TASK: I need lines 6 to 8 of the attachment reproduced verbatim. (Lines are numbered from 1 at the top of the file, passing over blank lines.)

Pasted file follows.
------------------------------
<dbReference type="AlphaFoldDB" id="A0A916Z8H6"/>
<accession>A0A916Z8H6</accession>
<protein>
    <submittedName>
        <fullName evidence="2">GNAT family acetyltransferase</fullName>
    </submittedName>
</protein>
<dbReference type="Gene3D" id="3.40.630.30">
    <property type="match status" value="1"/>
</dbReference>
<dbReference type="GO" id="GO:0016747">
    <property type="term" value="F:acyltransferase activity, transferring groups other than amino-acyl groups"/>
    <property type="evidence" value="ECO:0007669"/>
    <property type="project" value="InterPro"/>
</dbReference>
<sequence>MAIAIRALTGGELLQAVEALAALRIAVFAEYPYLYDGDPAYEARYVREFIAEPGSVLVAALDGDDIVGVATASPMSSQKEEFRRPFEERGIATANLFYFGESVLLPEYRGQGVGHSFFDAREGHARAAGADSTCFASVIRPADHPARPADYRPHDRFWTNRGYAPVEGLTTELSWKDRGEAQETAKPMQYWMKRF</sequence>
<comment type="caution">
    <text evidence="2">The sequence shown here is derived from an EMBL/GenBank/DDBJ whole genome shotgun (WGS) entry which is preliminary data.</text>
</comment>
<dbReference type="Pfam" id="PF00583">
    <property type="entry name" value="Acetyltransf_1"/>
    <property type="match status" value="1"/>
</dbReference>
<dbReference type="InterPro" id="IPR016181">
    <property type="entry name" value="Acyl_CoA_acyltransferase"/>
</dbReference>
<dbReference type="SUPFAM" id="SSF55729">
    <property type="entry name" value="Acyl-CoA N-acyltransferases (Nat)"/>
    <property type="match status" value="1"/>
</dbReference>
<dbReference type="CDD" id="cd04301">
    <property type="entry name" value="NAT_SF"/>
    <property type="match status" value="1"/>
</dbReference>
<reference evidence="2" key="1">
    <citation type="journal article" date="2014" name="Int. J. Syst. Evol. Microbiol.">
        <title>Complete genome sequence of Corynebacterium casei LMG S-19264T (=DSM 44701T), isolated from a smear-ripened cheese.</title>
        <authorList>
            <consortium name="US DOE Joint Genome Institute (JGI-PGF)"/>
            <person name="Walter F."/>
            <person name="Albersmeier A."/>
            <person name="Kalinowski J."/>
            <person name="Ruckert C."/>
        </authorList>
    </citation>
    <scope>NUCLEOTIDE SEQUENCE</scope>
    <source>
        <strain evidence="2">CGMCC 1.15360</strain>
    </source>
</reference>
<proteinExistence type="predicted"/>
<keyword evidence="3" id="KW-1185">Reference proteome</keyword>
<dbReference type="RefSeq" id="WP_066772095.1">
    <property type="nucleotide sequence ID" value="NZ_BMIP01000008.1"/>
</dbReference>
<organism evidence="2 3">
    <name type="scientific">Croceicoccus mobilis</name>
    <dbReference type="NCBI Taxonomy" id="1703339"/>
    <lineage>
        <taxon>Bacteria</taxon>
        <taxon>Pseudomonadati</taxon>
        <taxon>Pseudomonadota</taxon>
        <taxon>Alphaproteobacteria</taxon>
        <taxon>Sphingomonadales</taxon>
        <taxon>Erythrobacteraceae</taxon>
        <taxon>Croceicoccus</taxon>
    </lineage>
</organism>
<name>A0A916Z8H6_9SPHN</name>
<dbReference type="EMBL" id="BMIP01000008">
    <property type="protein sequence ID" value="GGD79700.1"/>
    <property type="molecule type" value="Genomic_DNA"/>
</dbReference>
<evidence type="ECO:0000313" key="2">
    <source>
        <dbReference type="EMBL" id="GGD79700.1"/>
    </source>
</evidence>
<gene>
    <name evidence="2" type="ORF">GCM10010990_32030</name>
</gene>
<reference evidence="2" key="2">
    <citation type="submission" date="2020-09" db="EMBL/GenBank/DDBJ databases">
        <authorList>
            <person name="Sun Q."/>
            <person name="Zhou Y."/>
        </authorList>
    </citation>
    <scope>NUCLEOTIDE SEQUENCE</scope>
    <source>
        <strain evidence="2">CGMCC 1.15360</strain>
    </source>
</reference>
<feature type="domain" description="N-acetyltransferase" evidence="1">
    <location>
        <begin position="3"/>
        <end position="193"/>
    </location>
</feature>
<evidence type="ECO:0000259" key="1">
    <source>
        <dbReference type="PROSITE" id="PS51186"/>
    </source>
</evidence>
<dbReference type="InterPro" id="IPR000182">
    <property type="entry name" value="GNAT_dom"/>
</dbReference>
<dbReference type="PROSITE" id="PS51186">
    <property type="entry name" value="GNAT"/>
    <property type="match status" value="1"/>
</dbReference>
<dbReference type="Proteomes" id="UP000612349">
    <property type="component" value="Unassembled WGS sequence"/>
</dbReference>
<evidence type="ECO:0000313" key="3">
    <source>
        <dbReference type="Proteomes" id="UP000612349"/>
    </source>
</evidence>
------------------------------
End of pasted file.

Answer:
    </submittedName>
</protein>
<dbReference type="Gene3D" id="3.40.630.30">